Our practice focuses on the diagnosis and management of Temporomandibular Disorders (TMD), Facial Pain and Idiopathic Tooth Pain (which are principally Neurogenic Pain or Neuralgias) Sleep Apnea (OSA) and Snoring. Because of the higher incidence of TMD problems in the general population, these patients represent the majority of our practice. We average between 2 and 4 new TMD patients daily. We treat 2 to 4 OSA patients per week and because the neurogenic pains are much less common, we probable see 1 to 2 a month. The practice relies upon 3 guiding principles. The first is basing our diagnosis and treatment on scientifically validated concepts. The management of these problems (especially TMD), has historically been fraught with unscientific and quasi-scientific approaches, that mislead the public, wasting time and money and frequently resulting in unneeded treatment and at times, iatrogenic injury. We confine our procedures to those therapies that are cost-effective, eliminating excesses in diagnostic and treatment modalities that have no impact on patient outcome and only result in higher costs. For example, we do not use invalid diagnostic tools such as electromyography, kinesiology and sonography, which typically provide data that has no therapeutic value.
Our second treatment principle dovetails into the first and that is to be cost-effective. A major problem with health care in this country is the burdensome costs that accompany its admired competency. Recognizing that the chronic trend in health care coverage is for insurers to eliminate procedures that were once covered and to increase patients' out of pocket expenses for covered procedures, health care providers need to minimize their role in the insidious collapse of the industry. As fellow consumers, we are acutely aware of the desire to spend our discretionary dollars on competent and cost-effective measures, in both medical and non-medical endeavors. As an example, our practice sparingly utilizes sophisticated joint imaging (CTs and MRIs) because the information gained, though impressively detailed, rarely impacts therapy. Towards this end, this office confines diagnostic and treatment modalities to those most likely to effect a positive patient outcome. With respect to treating Snoring and mild to moderate Sleep Apnea, an oral appliance is more cost-effective and user friendly than CPAP and yields more predictable results than the eclectic assortment of surgical therapies. Although it is common for the public to be uncritically passionate about technological advances, the value and appropriate application of these modalities requires a judicious assessment of accuracy and effect on therapy. Most new technologies are very costly and this financial burden requires that the modality be frequently utilized in order to be cost effective. This places significant pressure on practitioners to over use the modality. Examples of this include digital imaging (3D C-Ts, MRIs), in-office dental crowns, etc. These situations are not unique to dentistry and exist in medicine and other fields. Newer is not always better.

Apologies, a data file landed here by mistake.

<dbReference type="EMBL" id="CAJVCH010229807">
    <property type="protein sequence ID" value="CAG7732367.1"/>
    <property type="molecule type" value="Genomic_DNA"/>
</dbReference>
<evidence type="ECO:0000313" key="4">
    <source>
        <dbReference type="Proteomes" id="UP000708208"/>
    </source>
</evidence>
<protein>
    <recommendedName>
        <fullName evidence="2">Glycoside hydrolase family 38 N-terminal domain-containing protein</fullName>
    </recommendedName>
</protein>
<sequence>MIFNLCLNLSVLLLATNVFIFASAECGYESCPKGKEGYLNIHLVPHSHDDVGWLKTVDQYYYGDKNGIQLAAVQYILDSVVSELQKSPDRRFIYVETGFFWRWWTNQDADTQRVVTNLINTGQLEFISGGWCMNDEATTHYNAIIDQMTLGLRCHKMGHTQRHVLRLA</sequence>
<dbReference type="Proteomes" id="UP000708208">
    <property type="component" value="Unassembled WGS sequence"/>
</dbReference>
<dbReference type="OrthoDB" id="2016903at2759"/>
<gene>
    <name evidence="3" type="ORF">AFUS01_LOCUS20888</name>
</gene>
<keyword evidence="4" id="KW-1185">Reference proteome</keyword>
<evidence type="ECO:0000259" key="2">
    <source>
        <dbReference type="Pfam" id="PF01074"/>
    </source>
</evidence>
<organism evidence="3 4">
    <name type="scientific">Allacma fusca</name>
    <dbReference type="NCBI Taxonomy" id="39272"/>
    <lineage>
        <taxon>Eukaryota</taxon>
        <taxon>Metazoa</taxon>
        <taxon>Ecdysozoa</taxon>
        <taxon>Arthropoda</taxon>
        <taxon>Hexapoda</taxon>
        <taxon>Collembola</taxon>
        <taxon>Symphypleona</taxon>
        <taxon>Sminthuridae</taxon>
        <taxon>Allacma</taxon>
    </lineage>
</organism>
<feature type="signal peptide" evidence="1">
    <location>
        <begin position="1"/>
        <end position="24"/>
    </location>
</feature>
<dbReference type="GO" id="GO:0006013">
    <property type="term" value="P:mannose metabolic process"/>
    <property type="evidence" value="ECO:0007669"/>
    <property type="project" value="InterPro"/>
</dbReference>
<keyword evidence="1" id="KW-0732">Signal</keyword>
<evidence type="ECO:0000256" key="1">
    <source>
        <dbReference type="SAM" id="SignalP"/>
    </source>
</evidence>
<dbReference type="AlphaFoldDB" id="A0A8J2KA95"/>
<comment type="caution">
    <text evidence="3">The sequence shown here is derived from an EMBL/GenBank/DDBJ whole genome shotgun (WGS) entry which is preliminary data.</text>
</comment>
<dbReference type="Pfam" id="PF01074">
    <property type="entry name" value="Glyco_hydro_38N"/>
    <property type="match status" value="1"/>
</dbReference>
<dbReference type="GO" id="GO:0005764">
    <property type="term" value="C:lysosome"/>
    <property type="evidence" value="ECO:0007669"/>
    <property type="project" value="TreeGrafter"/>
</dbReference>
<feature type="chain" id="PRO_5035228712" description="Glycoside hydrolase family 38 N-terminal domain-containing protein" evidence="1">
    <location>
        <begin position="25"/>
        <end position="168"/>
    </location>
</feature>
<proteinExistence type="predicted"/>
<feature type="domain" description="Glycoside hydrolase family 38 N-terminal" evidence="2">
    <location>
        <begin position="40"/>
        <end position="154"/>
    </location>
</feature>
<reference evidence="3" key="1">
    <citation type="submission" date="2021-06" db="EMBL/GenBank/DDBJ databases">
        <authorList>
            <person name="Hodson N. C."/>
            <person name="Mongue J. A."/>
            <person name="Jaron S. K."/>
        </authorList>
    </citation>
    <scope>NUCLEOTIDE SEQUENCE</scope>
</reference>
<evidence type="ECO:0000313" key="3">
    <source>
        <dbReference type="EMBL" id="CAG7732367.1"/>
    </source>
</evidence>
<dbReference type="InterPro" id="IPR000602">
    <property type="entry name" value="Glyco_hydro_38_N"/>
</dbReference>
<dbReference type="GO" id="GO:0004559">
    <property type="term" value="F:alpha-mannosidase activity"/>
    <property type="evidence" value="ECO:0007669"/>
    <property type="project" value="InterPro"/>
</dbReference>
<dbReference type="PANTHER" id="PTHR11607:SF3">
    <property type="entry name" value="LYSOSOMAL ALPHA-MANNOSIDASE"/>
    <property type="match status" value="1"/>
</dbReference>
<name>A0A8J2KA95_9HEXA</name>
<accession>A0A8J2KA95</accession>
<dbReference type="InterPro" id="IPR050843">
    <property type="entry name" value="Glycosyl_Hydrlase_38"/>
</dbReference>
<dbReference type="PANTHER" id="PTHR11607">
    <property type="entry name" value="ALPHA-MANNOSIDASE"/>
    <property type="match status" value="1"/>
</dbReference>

The third and final practice principle involves our focus on conservative and reversible therapies. This approach is prudent because of the many recognized gaps in TMD understanding (for example, the cause of most TMD problems is unknown), the superior success of conservative treatments and the poorer success of invasive therapies such as splints that change one's bite, NTI splints, orthodontics, TMJ surgery and occlusal adjustments (equilibrations). Valid invasive therapies are utilized in our practice, (i.e. TMJ injections, arthrocentesis and TMJ surgery), but only after thorough attempts at conservative therapies have yielded an unsatisfactory outcome and the patient has a problem that is likely to benefit from more aggressive management.
TMJ, Facial Pain and Sleep Apnea Therapy and Research Center, Inc. All rights reserved.